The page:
River otters are opportunistic aquatic predators. Although the diet is diverse, most dietary analyses have shown fish to be the primary prey (e.g., Greer, 1955; Melquist and Hornocker, 1983; Serfass et al, 1990). River otters are presumed to select fish in proportion to their abundance and in inverse proportion to swimming speed and agility (Ryder, 1955). Therefore, the most abundant and slowest swimming fishes tend to be taken most often. Catostomidae (suckers) , Centrarchidae (sunfish and bass) , Cyprinidae (carp and minnows) and Ictaluridae (catfish) are usually among the most frequently occurring fish families detected in river otter diet studies (e.g., Wilson, 1954; Greer, 1955; Hamilton, 1961; Griess, 1987; Serfass et al, 1990; Noordhuis, 2002; Giordano, 2005). When available, crayfish are usually the second most important prey item and in a few studies have occurred most frequently in the diet (Grenfell, 1974; Griess, 1987; Noordhuis, 2002). Other organisms consumed by river otters include amphibians, insects and other invertebrates, birds, mammals and reptiles (Ryder, 1955; Melquist and Hornocker, 1983; Serfass et al, 1990).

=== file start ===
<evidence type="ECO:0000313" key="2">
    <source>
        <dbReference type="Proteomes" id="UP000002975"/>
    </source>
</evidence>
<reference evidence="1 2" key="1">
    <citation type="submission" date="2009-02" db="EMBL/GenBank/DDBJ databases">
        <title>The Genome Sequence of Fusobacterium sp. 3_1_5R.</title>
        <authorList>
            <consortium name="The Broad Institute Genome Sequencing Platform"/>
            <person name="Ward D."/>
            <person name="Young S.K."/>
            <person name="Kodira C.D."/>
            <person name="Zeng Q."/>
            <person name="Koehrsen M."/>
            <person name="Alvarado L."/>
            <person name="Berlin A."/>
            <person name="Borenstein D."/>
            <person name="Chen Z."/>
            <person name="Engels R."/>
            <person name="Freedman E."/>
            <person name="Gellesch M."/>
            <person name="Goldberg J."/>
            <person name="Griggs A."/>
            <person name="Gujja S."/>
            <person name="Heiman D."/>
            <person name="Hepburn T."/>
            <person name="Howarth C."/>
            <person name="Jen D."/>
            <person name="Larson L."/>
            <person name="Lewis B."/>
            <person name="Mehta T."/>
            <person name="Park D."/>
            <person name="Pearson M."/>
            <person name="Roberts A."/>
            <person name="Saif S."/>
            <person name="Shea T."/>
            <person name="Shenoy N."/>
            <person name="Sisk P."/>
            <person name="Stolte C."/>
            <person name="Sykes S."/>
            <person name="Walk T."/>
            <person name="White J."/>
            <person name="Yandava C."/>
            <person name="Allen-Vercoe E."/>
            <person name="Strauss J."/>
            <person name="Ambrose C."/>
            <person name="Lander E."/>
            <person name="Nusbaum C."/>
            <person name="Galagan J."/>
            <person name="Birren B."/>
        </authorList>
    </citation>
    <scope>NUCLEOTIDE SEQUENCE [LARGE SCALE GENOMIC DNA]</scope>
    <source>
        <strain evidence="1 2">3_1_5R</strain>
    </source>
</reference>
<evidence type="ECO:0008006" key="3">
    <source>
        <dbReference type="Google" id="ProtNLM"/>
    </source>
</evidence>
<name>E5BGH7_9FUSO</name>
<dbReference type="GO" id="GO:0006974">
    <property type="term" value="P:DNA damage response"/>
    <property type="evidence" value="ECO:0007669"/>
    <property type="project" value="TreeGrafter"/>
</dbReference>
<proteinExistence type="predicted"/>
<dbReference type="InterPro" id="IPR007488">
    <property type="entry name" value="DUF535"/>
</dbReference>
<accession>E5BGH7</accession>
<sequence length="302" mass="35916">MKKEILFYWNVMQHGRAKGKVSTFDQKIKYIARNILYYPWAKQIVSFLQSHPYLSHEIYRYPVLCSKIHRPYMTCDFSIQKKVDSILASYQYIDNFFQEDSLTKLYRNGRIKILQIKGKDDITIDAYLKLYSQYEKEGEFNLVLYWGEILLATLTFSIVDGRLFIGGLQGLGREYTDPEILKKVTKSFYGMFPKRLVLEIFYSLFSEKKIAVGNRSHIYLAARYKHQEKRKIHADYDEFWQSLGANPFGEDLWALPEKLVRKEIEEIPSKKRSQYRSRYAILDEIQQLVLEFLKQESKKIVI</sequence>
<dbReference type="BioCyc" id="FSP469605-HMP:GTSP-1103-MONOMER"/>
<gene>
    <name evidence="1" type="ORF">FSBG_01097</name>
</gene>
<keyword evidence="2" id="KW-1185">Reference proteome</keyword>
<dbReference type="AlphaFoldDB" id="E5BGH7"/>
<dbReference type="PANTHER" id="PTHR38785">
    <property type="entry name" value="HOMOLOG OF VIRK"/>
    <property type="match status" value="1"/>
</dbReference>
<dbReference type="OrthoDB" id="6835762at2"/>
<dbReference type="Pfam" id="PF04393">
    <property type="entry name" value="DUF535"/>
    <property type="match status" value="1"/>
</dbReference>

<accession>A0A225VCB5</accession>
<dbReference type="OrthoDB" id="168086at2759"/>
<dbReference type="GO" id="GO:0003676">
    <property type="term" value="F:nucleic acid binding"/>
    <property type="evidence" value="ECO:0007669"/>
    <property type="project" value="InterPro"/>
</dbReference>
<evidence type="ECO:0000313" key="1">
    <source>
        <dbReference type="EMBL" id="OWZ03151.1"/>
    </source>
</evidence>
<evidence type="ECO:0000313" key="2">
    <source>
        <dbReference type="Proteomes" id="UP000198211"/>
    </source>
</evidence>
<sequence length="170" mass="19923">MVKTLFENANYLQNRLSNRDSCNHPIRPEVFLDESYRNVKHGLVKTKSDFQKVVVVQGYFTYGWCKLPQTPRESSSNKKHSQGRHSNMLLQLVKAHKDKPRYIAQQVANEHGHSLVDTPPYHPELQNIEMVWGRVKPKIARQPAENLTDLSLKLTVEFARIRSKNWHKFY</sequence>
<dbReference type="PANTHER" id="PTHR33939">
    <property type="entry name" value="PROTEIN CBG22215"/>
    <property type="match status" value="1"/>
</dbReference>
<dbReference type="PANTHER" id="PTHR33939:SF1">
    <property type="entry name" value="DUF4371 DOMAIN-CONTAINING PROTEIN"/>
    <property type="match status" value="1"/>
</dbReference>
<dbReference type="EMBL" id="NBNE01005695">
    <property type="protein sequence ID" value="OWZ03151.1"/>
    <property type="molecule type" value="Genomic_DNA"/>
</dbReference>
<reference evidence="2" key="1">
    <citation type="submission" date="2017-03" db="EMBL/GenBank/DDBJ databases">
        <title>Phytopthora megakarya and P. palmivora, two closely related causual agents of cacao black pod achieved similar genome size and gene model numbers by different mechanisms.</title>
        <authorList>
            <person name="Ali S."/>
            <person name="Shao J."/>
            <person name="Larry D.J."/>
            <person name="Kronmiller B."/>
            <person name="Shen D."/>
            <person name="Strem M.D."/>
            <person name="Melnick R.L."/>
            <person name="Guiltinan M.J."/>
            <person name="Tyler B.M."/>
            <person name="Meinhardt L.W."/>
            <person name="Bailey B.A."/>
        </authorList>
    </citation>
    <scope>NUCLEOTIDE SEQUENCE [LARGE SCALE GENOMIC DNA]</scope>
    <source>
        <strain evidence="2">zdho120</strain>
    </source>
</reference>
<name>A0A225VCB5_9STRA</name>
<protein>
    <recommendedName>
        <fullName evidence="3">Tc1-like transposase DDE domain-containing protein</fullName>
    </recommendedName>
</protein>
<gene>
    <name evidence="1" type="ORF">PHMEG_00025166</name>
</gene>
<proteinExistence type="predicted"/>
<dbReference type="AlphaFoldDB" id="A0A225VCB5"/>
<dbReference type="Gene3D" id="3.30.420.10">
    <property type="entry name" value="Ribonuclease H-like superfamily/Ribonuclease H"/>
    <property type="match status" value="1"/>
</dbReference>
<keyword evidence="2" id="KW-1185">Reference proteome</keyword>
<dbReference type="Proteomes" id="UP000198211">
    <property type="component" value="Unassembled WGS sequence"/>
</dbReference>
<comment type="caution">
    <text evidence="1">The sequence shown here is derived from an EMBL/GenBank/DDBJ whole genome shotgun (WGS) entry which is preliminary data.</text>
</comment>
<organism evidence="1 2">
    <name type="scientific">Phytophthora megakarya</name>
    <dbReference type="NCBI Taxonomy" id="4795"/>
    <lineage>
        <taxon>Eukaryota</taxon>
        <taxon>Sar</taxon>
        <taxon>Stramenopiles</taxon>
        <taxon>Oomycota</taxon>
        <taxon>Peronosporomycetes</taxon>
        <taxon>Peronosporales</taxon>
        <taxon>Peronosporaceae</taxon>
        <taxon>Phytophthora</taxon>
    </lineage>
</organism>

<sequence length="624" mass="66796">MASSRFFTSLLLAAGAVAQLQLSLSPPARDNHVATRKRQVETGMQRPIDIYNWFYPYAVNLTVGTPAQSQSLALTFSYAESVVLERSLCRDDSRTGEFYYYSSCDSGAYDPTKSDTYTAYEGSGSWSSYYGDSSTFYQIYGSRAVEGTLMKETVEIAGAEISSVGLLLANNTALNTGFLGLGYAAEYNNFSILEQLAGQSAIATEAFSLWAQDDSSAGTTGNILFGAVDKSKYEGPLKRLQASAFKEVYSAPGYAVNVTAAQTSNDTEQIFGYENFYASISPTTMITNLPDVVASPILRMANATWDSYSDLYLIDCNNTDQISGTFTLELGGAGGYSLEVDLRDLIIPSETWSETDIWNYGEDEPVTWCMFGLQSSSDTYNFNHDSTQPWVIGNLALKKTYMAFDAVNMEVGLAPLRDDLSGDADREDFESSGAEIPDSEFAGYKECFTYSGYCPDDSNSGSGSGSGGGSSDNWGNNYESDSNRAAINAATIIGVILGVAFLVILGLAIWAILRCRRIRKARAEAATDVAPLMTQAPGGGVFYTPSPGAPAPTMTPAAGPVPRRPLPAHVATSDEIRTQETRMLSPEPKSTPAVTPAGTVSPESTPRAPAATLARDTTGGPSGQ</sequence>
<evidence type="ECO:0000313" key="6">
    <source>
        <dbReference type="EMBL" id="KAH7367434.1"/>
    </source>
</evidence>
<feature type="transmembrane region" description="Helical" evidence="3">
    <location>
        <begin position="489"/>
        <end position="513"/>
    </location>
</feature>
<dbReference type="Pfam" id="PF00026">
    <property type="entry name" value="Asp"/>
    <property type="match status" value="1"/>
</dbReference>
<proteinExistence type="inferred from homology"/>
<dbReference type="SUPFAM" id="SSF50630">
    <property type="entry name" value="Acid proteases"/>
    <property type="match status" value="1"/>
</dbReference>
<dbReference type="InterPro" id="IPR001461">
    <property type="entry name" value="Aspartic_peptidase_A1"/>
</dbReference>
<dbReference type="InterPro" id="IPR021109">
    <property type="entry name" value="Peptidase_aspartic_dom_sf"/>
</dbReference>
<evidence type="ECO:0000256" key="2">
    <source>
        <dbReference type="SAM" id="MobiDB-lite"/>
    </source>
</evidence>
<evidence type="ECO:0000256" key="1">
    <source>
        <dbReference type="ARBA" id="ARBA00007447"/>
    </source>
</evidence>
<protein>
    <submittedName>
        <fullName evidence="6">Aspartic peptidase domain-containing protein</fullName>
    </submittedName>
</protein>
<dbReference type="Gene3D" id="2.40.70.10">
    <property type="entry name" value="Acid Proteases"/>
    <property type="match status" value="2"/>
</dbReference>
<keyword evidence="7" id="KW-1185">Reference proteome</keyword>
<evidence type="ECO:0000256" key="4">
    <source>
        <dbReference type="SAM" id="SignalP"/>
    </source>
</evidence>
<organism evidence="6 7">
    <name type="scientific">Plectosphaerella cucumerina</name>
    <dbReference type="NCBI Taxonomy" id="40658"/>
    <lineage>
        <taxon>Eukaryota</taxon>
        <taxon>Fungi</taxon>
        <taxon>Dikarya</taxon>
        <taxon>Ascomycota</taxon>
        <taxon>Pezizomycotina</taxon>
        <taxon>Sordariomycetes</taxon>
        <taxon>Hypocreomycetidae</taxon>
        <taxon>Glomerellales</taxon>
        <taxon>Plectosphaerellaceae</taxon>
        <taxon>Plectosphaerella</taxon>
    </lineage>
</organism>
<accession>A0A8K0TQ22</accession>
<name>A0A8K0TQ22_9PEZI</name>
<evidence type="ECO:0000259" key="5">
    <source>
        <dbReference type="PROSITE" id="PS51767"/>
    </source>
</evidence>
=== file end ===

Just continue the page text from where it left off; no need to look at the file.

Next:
Despite many previous food studies on river otters, rarely have studies been conducted to assess the size of their fish prey. Previous studies have made general inferences about prey size, indicating that fish prey ranges from 2-80 cm and that most fish consumed are probably 10-30 cm in length (Lagler and Ostenson, 1942; Greer, 1955; Ryder, 1955; Hamilton, 1961; Toweill, 1974; Melquist and Hornocker, 1983; Stenson et al, 1984; Griess, 1987; Tumlison and Karnes, 1987; Noordhuis, 2002; Giordano, 2005). However, these studies typically did not indicate the methods used in their assessments, or establish predictive relationships between anatomical structures (that are recoverable from the digestive tracts or scats, such as bones and scales) and fish length. Also, inferences have been limited to one or a few species (occasionally only a few individuals) and only provided information on the size range (maximum and minimum) or common prey sizes. …

The rest of this article is only available to active members of Questia

Sign up now for a free, 1-day trial and receive full access to:

  • Questia's entire collection
  • Automatic bibliography creation
  • More helpful research tools like notes, citations, and highlights
  • Ad-free environment

Already a member? Log in now.

Notes for this article

Add a new note
If you are trying to select text to create highlights or citations, remember that you must now click or tap on the first word, and then click or tap on the last word.
One moment ...
Default project is now your active project.
Project items

Items saved from this article

This article has been saved